20 Mar : Nepal’s five-time Prime Minister Girija Prasad Koirala, a close friend of India and architect of the landmark peace deal with Maoists that ended a bloody decade-long insurgency, died in Kathmandu on Saturday of multiple organ failure at the age of 85.
Koirala died at 12.10 pm local time at his daughter and Deputy Premier Sujata Koirala’s residence in Mandikhatar on the outskirts of Kathmandu, Nepali Congress Vice President Gopal Man Shrestha said.
Prime Minister Manmohan Singh condoled the death of former Nepalese Premier G P Koirala and said the late leader had an enlightened vision of India-Nepal relations.
The veteran leader, who was the President of Nepali Congress which is a key constituent of the ruling CPN-UML-led coalition, was considered close to the Indian leadership across the political spectrum.
He was suffering from lung infection, respiratory problem, diarrhoea and had a low hemoglobin level. He had been staying at his daughter’s residence after he was discharged from Martyr Ganga Lal Heart Centre in Kathmandu following some improvement in his condition on Wednesday.
However, his condition deteriorated on Friday after a bout of diarrhoea and he slipped into coma this morning.
Koirala’s body will be put at Dasharath Stadium on Sunday morning for people to pay their homage and his last rites will be performed later in the afternoon.
The former Premier had played a pivotal role in the peace process, Nepal’s transition to democracy and bringing Maoists to the mainstream politics three years ago.
Koirala was instrumental in the signing of the 12-point agreement between the then Maoist rebels and seven political parties in November 2005 in New Delhi, which was aimed at toppling monarchy and restoring democracy in the country.
After this, Maoists joined the mainstream politics in 2006, ending the decade-long armed conflict that left 16,000 people dead.
Born in 1925 in Bihar, Koirala became Prime Minister for the first time in 1991 after his Nepali Congress party secured majority in the 205-member House of Representatives.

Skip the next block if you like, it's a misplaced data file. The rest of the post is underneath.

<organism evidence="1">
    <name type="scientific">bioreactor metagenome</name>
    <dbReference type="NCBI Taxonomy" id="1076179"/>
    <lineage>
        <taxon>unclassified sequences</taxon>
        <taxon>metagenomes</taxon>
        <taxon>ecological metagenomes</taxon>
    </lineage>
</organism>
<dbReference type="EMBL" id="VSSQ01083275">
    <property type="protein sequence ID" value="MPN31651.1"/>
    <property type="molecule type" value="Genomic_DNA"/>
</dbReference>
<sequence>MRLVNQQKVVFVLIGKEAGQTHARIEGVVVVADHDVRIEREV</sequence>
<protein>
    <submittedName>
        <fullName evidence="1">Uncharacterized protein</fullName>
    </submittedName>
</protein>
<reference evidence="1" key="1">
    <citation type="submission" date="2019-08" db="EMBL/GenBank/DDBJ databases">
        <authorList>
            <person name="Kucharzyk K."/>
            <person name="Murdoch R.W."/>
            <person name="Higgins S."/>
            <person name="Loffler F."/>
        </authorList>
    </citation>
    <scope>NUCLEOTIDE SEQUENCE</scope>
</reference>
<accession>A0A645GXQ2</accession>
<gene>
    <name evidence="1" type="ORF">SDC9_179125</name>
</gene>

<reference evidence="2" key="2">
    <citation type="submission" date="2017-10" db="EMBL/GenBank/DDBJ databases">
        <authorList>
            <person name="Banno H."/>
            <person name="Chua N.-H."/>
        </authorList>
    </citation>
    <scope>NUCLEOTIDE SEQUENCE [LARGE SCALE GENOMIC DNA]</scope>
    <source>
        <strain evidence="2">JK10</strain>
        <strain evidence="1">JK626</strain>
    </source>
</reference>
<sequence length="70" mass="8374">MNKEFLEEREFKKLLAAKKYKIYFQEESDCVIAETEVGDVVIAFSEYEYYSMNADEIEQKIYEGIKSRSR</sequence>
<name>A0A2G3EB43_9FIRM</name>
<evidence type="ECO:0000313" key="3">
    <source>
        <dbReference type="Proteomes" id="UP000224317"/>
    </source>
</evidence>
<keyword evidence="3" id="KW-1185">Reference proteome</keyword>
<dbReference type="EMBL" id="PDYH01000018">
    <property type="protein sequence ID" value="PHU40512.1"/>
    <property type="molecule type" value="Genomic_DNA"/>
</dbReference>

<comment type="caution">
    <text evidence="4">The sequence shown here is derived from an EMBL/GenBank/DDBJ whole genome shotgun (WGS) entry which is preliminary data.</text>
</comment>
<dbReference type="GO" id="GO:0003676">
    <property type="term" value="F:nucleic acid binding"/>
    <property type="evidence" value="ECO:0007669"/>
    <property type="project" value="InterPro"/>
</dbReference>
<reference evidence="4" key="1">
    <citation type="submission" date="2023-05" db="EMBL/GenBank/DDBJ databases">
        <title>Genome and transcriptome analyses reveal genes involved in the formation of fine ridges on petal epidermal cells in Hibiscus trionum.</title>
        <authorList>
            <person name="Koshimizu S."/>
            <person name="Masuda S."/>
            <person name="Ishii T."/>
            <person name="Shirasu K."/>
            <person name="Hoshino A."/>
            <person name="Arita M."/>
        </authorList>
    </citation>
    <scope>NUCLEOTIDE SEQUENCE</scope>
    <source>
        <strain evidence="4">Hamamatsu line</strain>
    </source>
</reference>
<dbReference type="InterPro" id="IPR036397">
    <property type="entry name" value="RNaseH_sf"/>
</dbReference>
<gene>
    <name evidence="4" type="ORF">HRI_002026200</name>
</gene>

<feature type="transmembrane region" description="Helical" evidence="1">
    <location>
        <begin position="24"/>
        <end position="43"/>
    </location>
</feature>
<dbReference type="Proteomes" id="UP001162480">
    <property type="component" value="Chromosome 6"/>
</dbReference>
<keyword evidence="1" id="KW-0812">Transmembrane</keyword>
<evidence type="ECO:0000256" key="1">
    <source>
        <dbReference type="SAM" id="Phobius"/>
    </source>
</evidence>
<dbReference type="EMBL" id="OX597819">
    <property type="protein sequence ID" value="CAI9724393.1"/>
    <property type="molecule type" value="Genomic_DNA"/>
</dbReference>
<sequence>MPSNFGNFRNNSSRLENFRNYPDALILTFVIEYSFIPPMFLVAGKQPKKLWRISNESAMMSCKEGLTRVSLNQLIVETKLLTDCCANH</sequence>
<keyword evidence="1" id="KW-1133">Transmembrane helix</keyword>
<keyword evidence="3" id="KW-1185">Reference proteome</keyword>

He began his political career as a trade unionist when he joined the Nepal Mazdoor Congress in 1948 and played an active role in the first labour movement of Nepal the same year.
Koirala’s eldest brother Matrika Prasad Koirala became the country’s Prime Minister in 1951 while his another sibling B P Koirala was the Premier in the first elected government of Nepal during 1959-60.
G P Koirala was arrested after King Mahendra staged a coup by dissolving the first democratically elected government led by Nepali Congress in 1960. After his release in 1967, Koirala went in exile to India where he stayed till 1980, when King Birendra declared Referendum to choose between revised partyless Panchayat system and multi-party system.
Koirala was the Nepali Congress General secretary from 1975 to 1991. He was elected President of Nepali Congress in 1994 during the ninth general convention of Nepali Congress.
He also became acting head of the state briefly after monarchy was abolished in May 2008.
It was Koirala who proposed the motion to abolish monarchy through voting during the first meeting of the Constituent Assembly on May 28, 2008, which was endorsed by an overwhelming majority in the 601-member House.
Manmohan Singh condoles Koirala’s death
Describing Koirala as one of Nepal’s “tallest leaders and an elder statesman of South Asia”, Dr Singh said in a condolence message that Koirala worked sincerely to bring the people of the two countries closer.
“I have personally had a long association with Shri Koirala and have benefitted immensely from his wise counsel and advice not only on issues affecting our bilateral ties but also on matters affecting South Asia as a whole,” he said.
Dr Singh said Koirala was first and foremost a democrat and his long struggle to usher in democracy in Nepal reached a successful conclusion when he became the first democratically elected Prime Minister of Nepal in 1991.
He subsequently guided the destiny of the Nepalese people for further three years as Prime Minister, Dr Singh said, adding Koirala was a mass leader and a statesman, whose knowledge and wisdom guided the polity of Nepal in the “right direction at critical junctures in the country’s history”.
The passing away of Koirala marks the end of an era in Nepalese politics, he added.